On Monday we gathered up the grandkids and headed towards the coast. The tide was low and we were looking forward to sharing the tide pool experience with these young minds. The anemone’s were mostly completely closed when we first started our tide pool hunt. As we progressed over the slippery rocks we started to see a change in the tide pools. Here is our first sighting of, what I was saying, would look like a sea flower.
Partially opened anemone.
Finding star fish was important, as they’ve been dying off at an alarming rate this year and children always love to see them. Let’s face it, adults do too.
Sea Star from afar.
This tide pool had an amazing array of sea life. It was packed with purple sea urchins, sea snails, pink algae sponge weeds, pacific seaweeds, hermit crabs, hundreds of very small anemones, and I’m sure there was a lot of life there that we couldn’t see.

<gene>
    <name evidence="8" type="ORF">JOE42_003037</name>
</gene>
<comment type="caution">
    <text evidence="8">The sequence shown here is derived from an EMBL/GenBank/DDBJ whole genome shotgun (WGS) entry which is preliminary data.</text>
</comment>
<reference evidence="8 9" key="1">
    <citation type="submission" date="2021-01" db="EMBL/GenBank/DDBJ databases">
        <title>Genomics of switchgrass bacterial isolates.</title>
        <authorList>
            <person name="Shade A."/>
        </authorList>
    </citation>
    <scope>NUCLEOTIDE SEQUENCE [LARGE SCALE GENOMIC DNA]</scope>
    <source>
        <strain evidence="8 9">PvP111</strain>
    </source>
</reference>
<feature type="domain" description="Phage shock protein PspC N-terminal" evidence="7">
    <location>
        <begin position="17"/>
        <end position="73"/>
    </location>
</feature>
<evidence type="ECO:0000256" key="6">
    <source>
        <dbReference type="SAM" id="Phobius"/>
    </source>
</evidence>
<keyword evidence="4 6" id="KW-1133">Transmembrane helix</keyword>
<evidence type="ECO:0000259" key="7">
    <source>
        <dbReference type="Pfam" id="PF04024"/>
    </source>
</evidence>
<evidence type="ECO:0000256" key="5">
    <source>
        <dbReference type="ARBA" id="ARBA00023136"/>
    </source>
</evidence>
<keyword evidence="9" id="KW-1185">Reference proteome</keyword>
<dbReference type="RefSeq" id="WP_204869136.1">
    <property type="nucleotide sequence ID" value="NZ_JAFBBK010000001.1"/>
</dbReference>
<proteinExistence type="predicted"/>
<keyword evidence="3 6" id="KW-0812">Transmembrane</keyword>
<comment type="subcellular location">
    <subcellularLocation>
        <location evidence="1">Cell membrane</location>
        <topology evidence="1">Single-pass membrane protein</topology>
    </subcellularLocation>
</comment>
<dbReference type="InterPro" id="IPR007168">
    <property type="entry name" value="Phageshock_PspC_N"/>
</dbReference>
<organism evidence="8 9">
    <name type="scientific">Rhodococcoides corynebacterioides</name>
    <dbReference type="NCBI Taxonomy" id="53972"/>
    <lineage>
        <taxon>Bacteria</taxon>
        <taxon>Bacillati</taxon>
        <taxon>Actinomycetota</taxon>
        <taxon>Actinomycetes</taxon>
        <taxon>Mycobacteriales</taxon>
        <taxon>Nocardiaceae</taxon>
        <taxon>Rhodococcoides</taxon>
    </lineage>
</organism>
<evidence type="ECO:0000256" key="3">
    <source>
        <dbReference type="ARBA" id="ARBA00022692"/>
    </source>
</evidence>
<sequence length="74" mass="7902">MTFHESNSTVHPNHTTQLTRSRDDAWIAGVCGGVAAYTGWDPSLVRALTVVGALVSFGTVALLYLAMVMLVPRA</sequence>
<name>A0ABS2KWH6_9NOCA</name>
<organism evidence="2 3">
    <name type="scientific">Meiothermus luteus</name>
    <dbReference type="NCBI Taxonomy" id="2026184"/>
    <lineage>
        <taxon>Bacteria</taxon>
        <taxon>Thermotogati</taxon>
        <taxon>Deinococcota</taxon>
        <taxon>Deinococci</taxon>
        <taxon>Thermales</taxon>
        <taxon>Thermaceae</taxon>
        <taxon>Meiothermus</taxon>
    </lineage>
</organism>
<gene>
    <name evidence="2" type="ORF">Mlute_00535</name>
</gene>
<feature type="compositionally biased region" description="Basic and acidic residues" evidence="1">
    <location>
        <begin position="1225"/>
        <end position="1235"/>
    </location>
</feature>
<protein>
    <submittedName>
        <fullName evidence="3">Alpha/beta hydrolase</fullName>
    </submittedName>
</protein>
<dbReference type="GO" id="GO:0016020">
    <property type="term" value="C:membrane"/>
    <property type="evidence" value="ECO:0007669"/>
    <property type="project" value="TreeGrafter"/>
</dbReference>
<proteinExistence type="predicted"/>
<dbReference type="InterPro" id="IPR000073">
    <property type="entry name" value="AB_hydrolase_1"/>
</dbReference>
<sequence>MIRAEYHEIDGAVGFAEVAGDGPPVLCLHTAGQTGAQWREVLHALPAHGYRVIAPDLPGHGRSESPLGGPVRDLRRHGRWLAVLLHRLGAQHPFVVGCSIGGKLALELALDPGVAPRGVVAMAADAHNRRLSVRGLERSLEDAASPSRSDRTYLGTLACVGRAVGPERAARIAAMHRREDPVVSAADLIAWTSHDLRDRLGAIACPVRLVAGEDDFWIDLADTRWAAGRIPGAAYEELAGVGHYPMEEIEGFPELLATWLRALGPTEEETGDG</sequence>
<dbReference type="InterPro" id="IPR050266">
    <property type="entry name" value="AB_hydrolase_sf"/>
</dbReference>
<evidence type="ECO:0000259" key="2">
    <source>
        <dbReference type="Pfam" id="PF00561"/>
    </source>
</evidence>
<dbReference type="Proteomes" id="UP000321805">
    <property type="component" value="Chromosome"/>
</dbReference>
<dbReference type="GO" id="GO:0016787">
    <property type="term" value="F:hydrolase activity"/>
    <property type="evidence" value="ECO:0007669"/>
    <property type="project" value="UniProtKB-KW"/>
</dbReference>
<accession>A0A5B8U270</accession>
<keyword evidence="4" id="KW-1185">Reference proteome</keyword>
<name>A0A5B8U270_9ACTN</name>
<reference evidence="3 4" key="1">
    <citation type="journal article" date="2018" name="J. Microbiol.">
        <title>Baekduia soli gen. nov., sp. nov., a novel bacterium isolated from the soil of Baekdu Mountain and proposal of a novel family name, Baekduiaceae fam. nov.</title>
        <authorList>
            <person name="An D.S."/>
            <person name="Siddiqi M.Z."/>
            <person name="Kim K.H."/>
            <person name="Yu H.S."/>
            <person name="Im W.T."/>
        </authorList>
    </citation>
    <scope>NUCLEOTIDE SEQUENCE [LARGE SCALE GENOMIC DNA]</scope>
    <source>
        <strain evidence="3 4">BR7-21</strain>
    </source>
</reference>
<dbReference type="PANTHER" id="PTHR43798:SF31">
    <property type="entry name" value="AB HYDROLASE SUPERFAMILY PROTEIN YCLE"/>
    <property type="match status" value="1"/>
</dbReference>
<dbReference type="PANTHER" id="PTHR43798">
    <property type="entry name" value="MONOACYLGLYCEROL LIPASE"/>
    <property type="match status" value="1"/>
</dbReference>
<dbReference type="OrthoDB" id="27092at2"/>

A Sea Bouquet
Silent Star Fish
We only saw one sea urchin shell, but it was uniquely different from everything else.
Sea Urchin Shell
BFF’s or giant anemone?
We took the stairs up the cliff and walked across, under the coastal cypress trees. Our grand children tried their first taste of sour grass, and they liked it. The kids found fallen trees and climbed on them. They wanted to know if there was a playground. We told them that this was how playgrounds were when we were kids. We just made it up as we found interesting things to play on. They loved the logs and the shadows and the views.
View from the cliffs at Fitzgerald Marine Reserve .
The sun started setting as we drove towards home.
Sunset near Devils Slide.
Then there it was……The six year old said, “That was Magnificent!” and the two year old said, “Yeah, that was Ma-if-i-ant!” That about summed up the day. They never even thought about video games or TV, they just became fully engrossed in the wonder that the ocean presented them. It was truly magnificent!